America, Countries, Europe, Ireland, Music, UK

Mayday Bravo

And whether you’re keeping the red flag flying here, celebrating the Internationale or just twirling around a maypole it’s Mayday Bravo today.

It was, of course, an Irishman, Jim Connell, who came up with the emotive words in 1889 to go with the tune O Tannenbaum.

He had been travelling by train, where you can do a lot of your thinking, in London.

So to mark May Day we’ll revive our Rainy Days and Songdays occasional series with these May Day tunes.

Way to go, Joe

Folk champion: Joan Baez

 

Joe Hill – Joan Baez: And this workers anthem relates to a union leader, framed on a murder charge and executed in Salt Lake City.

But the organiser stands for everyman and of course returns to the narrator in a dream.

And in typical American storytelling style it covers the geography of the whole country… from San Diego up to Maine.

Lennon doctrine

Comrade Lennon: And Jimmy in Prague

Working Class Hero – John Lennon: They were more Lennon than Lenin in Prague during Soviet rule.

When they would congregate at the Lennon wall to protest.

Lennon, the Working Class Hero from Liverpool, has influenced as many if not more around the world from Hamburg to New York and beyond.

Tennessee tunes

Music town: Memphis, Tennesse

Sixteen Tons – Tennessee Ernie Ford: This ditty of a song with the catchy refrain derives from Kentucky’s Merle Travis in 1947.

And the line ‘You load sixteen tons and what do you get? Another day older and deeper in debt” came from a letter written by Travis’s brother John.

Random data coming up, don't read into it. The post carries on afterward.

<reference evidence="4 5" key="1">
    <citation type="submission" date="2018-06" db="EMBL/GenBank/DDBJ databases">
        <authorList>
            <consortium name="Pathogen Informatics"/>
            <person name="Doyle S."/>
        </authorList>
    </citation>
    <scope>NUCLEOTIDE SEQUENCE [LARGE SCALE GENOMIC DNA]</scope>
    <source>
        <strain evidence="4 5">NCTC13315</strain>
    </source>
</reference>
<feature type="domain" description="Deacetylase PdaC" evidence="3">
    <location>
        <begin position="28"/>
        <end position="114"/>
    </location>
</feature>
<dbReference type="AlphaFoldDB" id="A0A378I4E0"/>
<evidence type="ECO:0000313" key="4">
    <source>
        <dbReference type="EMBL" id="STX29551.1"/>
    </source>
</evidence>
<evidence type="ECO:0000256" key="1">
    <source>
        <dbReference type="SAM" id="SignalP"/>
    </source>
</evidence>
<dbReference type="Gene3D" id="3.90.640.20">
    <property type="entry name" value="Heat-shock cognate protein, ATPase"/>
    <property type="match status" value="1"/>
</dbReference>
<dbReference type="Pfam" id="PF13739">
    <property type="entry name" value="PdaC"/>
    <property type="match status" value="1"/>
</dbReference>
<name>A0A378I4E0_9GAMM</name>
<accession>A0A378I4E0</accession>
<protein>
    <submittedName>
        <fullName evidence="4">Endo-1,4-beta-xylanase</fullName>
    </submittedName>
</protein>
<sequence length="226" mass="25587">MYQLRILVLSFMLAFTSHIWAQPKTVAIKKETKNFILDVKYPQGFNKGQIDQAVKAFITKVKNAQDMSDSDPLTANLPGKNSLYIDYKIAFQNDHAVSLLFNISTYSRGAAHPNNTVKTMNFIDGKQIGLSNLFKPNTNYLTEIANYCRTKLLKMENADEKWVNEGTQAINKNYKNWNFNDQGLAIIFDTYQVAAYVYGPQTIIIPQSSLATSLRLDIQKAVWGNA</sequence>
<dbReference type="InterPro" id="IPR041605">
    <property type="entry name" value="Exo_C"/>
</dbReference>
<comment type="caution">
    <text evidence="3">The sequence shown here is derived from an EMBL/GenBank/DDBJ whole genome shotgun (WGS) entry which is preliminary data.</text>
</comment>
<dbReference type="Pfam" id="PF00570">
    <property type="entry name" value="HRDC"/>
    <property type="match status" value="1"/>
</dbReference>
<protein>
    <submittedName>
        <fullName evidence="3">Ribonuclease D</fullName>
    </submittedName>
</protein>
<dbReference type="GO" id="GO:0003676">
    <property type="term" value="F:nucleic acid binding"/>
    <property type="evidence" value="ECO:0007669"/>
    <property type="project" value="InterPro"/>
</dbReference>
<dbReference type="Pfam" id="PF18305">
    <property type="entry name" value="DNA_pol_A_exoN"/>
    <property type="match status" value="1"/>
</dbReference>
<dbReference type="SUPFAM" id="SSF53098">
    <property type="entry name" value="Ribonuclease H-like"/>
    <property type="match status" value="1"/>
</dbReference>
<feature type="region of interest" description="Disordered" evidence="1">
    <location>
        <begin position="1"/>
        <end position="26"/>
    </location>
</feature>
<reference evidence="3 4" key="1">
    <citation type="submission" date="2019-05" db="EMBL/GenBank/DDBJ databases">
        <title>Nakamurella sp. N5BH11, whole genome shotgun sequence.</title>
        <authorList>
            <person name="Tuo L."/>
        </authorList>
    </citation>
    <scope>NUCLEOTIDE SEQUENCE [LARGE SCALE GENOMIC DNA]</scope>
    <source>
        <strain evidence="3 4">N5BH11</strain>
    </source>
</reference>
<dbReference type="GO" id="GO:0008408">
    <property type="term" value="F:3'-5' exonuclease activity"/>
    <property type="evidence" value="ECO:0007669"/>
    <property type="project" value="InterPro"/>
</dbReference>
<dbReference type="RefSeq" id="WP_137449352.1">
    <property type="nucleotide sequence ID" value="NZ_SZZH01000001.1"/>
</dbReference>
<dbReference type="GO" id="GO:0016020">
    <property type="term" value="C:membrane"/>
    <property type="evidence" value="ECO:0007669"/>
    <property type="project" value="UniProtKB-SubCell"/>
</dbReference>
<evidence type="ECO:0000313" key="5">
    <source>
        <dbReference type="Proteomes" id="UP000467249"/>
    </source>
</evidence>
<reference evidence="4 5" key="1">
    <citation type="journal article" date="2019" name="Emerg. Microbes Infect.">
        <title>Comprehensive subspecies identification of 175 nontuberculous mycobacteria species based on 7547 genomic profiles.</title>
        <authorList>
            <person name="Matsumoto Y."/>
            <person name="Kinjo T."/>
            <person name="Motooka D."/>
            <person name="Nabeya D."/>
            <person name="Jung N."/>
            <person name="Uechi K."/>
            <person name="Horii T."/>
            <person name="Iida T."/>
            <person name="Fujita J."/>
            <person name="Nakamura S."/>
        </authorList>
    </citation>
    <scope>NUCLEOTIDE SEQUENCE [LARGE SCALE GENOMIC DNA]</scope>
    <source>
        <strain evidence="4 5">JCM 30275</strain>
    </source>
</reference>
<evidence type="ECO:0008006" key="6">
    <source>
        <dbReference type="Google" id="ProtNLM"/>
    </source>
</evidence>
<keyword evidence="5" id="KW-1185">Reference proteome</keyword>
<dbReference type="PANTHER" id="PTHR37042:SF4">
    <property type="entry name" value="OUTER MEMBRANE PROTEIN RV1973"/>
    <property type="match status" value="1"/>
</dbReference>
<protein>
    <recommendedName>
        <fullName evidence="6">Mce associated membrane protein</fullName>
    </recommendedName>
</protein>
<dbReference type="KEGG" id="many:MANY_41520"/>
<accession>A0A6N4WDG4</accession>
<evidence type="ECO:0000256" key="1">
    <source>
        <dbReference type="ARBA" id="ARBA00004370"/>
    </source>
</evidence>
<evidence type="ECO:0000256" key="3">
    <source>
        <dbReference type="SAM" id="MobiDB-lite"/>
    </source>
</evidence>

We’ve taken Tennessee Ford’s 1955 version which hit the top of the Billboard charts and was inducted into the Library of Congress’s National Recording Registry.

The New Boss

Something to say: The Who

Won’t Get Fooled Again – The Who: And the Cockney Four whose shows were as much about menace as music nail it here.

And they captured the working class fascination of the Mods in Quadrophenia in their odyssey to Brighton.

But it’s this anthem against The Man and its clarion call: ‘Meet the new boss, same as the old boss.’

Lady Donna

Summer time: Donna Summer

She Works Hard For The Money – Donna Summer: Now you might not associate the Queen of Disco with a societal message.

But the New Yorker penned this after seeing a toilet attendant asleep on her shift at a post-Grammy event in West Hollywood.

And a reminder too for all that while music is replete with messages of working men, working women have had it just as bad and worse.

 

 

 

 

Leave a Reply

This site uses Akismet to reduce spam. Learn how your comment data is processed.